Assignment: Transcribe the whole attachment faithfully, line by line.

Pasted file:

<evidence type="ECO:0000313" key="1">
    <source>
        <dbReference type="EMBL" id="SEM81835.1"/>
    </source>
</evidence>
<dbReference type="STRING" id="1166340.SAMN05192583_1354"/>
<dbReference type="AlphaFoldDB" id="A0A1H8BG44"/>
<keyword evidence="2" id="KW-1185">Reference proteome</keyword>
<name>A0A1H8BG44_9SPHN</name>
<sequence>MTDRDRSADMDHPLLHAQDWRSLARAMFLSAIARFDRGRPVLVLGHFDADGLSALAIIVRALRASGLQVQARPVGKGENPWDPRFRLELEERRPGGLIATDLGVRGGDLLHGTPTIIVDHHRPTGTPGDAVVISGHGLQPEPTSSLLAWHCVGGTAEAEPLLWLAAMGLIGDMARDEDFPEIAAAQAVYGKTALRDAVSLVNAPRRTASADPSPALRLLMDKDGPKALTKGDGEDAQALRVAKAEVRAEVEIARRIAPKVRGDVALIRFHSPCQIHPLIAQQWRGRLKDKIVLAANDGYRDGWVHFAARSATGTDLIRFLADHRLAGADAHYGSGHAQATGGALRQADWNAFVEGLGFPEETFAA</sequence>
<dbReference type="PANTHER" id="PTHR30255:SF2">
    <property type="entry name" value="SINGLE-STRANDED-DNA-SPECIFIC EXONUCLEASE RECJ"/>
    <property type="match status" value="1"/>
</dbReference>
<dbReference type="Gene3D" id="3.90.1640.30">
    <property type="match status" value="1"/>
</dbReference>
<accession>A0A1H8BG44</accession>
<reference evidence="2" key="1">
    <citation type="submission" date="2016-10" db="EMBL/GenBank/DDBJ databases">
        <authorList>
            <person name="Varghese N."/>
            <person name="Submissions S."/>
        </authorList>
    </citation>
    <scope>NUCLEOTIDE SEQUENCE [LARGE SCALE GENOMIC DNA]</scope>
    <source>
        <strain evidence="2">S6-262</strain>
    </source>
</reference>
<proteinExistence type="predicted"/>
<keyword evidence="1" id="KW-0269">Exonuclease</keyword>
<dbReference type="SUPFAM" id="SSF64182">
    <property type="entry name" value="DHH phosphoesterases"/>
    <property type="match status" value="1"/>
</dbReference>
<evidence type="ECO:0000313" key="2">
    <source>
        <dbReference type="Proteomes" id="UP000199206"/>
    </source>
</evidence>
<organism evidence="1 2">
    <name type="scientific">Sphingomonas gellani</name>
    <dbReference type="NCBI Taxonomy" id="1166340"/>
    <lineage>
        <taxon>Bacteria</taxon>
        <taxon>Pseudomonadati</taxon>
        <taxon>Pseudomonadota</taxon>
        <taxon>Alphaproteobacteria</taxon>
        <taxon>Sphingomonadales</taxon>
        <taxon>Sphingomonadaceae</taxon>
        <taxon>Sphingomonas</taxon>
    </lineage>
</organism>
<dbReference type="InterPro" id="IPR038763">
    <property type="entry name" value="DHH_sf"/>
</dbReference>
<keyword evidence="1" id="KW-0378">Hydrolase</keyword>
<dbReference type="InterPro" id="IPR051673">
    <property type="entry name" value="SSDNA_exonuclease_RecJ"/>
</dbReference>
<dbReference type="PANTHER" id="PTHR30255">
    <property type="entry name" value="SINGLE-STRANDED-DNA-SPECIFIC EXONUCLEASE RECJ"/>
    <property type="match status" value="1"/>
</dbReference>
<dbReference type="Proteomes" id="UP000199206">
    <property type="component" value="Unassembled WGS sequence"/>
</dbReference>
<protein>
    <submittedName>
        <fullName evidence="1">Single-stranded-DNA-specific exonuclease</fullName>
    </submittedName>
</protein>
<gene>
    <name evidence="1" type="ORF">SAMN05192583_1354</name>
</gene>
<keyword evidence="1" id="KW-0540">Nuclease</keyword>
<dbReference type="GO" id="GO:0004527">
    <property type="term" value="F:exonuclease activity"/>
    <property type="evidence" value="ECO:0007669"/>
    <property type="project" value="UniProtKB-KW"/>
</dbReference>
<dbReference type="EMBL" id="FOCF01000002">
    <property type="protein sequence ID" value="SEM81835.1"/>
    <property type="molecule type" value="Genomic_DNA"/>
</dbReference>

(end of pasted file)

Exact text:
<evidence type="ECO:0000313" key="1">
    <source>
        <dbReference type="EMBL" id="SEM81835.1"/>
    </source>
</evidence>
<dbReference type="STRING" id="1166340.SAMN05192583_1354"/>
<dbReference type="AlphaFoldDB" id="A0A1H8BG44"/>
<keyword evidence="2" id="KW-1185">Reference proteome</keyword>
<name>A0A1H8BG44_9SPHN</name>
<sequence>MTDRDRSADMDHPLLHAQDWRSLARAMFLSAIARFDRGRPVLVLGHFDADGLSALAIIVRALRASGLQVQARPVGKGENPWDPRFRLELEERRPGGLIATDLGVRGGDLLHGTPTIIVDHHRPTGTPGDAVVISGHGLQPEPTSSLLAWHCVGGTAEAEPLLWLAAMGLIGDMARDEDFPEIAAAQAVYGKTALRDAVSLVNAPRRTASADPSPALRLLMDKDGPKALTKGDGEDAQALRVAKAEVRAEVEIARRIAPKVRGDVALIRFHSPCQIHPLIAQQWRGRLKDKIVLAANDGYRDGWVHFAARSATGTDLIRFLADHRLAGADAHYGSGHAQATGGALRQADWNAFVEGLGFPEETFAA</sequence>
<dbReference type="PANTHER" id="PTHR30255:SF2">
    <property type="entry name" value="SINGLE-STRANDED-DNA-SPECIFIC EXONUCLEASE RECJ"/>
    <property type="match status" value="1"/>
</dbReference>
<dbReference type="Gene3D" id="3.90.1640.30">
    <property type="match status" value="1"/>
</dbReference>
<accession>A0A1H8BG44</accession>
<reference evidence="2" key="1">
    <citation type="submission" date="2016-10" db="EMBL/GenBank/DDBJ databases">
        <authorList>
            <person name="Varghese N."/>
            <person name="Submissions S."/>
        </authorList>
    </citation>
    <scope>NUCLEOTIDE SEQUENCE [LARGE SCALE GENOMIC DNA]</scope>
    <source>
        <strain evidence="2">S6-262</strain>
    </source>
</reference>
<proteinExistence type="predicted"/>
<keyword evidence="1" id="KW-0269">Exonuclease</keyword>
<dbReference type="SUPFAM" id="SSF64182">
    <property type="entry name" value="DHH phosphoesterases"/>
    <property type="match status" value="1"/>
</dbReference>
<evidence type="ECO:0000313" key="2">
    <source>
        <dbReference type="Proteomes" id="UP000199206"/>
    </source>
</evidence>
<organism evidence="1 2">
    <name type="scientific">Sphingomonas gellani</name>
    <dbReference type="NCBI Taxonomy" id="1166340"/>
    <lineage>
        <taxon>Bacteria</taxon>
        <taxon>Pseudomonadati</taxon>
        <taxon>Pseudomonadota</taxon>
        <taxon>Alphaproteobacteria</taxon>
        <taxon>Sphingomonadales</taxon>
        <taxon>Sphingomonadaceae</taxon>
        <taxon>Sphingomonas</taxon>
    </lineage>
</organism>
<dbReference type="InterPro" id="IPR038763">
    <property type="entry name" value="DHH_sf"/>
</dbReference>
<keyword evidence="1" id="KW-0378">Hydrolase</keyword>
<dbReference type="InterPro" id="IPR051673">
    <property type="entry name" value="SSDNA_exonuclease_RecJ"/>
</dbReference>
<dbReference type="PANTHER" id="PTHR30255">
    <property type="entry name" value="SINGLE-STRANDED-DNA-SPECIFIC EXONUCLEASE RECJ"/>
    <property type="match status" value="1"/>
</dbReference>
<dbReference type="Proteomes" id="UP000199206">
    <property type="component" value="Unassembled WGS sequence"/>
</dbReference>
<protein>
    <submittedName>
        <fullName evidence="1">Single-stranded-DNA-specific exonuclease</fullName>
    </submittedName>
</protein>
<gene>
    <name evidence="1" type="ORF">SAMN05192583_1354</name>
</gene>
<keyword evidence="1" id="KW-0540">Nuclease</keyword>
<dbReference type="GO" id="GO:0004527">
    <property type="term" value="F:exonuclease activity"/>
    <property type="evidence" value="ECO:0007669"/>
    <property type="project" value="UniProtKB-KW"/>
</dbReference>
<dbReference type="EMBL" id="FOCF01000002">
    <property type="protein sequence ID" value="SEM81835.1"/>
    <property type="molecule type" value="Genomic_DNA"/>
</dbReference>